ITA! In the general sense I think the government should regulate programming geared toward kids because they are easily influenced. I think showing the consequences of peoples actions empowers viewers IMO!!

            • ozzie20 March 29, 2012 at 7:55 PM #

              Do they not have a warning before the show? Over here we have warnings before any programme that may contain something that may offend anyone. The warnings go on well into the night. I’ve even heard them before disney movies!

              • Open Book March 29, 2012 at 8:00 PM #

                Well parents can block certain programs I think. Is that true LB?

                • ozzie20 March 29, 2012 at 8:09 PM #

                  Yes, we have that too but we still get a warning before and coming back from an advert break. I have South Park on right now and it’s after 1am and the warnings are still on!

                  • Open Book March 29, 2012 at 8:11 PM #

                    Wow! That’s great!

                    • ozzie20 March 29, 2012 at 8:30 PM #

                      Agreed! Sometimes it gets annoying to hear it over and over but the channel I’m on right now has a man with a very sexy voice saying it, so I’m not complaining! But it is very usefull on the whole.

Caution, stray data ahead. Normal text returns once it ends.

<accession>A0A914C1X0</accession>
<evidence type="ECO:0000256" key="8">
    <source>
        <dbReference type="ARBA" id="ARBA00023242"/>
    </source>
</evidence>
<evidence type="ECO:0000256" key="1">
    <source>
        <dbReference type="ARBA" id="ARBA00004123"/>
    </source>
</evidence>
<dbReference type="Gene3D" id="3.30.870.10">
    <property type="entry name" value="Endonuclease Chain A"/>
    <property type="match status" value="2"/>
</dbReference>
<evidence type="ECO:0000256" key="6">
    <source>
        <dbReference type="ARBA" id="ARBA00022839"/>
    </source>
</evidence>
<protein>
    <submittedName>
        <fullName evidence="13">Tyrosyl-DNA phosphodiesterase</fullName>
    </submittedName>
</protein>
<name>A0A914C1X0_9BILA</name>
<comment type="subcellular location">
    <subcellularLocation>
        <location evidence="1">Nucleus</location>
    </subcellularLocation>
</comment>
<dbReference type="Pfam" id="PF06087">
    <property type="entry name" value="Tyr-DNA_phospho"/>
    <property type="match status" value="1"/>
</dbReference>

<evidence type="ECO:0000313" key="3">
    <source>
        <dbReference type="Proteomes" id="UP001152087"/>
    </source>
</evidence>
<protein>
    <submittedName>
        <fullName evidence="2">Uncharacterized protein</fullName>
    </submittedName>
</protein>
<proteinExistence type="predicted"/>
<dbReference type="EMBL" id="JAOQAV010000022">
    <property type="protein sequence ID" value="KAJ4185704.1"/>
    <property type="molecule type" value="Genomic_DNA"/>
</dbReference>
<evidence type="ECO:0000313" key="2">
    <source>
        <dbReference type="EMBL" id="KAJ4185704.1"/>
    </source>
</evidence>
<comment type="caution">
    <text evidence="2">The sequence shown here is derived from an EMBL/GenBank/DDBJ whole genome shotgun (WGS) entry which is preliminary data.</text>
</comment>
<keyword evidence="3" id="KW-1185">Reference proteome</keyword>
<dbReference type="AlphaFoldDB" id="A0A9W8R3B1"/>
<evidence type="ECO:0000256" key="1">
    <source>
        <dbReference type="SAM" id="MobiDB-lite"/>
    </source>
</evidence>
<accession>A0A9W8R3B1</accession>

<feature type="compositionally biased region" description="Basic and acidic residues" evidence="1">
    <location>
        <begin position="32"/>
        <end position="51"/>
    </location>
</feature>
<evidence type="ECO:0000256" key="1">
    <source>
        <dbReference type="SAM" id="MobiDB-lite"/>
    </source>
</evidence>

• littlebells March 29, 2012 at 8:10 PM #

                  T. R. U. E!!!!

    • Open Book March 29, 2012 at 7:21 PM #

      Wow! How devastating. I think the parents should be held accountable. This sounds like neglect. I mean they should know the mental state of their kids so they could get help. Plus if they knew their kids were so impressionable they should have limited access to these programs etc.. My point is, no other kids their age has reacted in the same manner. I mean the show is not telling kids they should try this at home.

  4. Open Book March 29, 2012 at 7:11 PM #

    Hi Everyone!

    Welcome new and returning visitors to the discussion tonight. Let me read and get caught up.

  5. parisienne March 29, 2012 at 7:18 PM #

    Hi Open Book!

    How are you?

    • littlebells March 29, 2012 at 7:18 PM #

      Hi OB!

      Hi Paris!

      🙂

      • parisienne March 29, 2012 at 7:20 PM #

        Hi LB!

      • Open Book March 29, 2012 at 7:22 PM #

        Hello LB!

    • Open Book March 29, 2012 at 7:21 PM #

      I’m good! How are U?

      • parisienne March 29, 2012 at 7:24 PM #

        I’m great!

  6. littlebells March 29, 2012 at 7:27 PM #

    OB,

    Thank you for the great clarification of “science fiction” and “fantasy”.

    Ok,, first things first, I read comments about Rue and how they couldn’t believe she was black and that ruined it for them. Ok, read the book folks, and seriously? Ok. We really have a far way to go still don’t we?

    • parisienne March 29, 2012 at 7:28 PM #

      I haven’t gotten that far in the book. Is Rue black?

      • Open Book March 29, 2012 at 7:33 PM #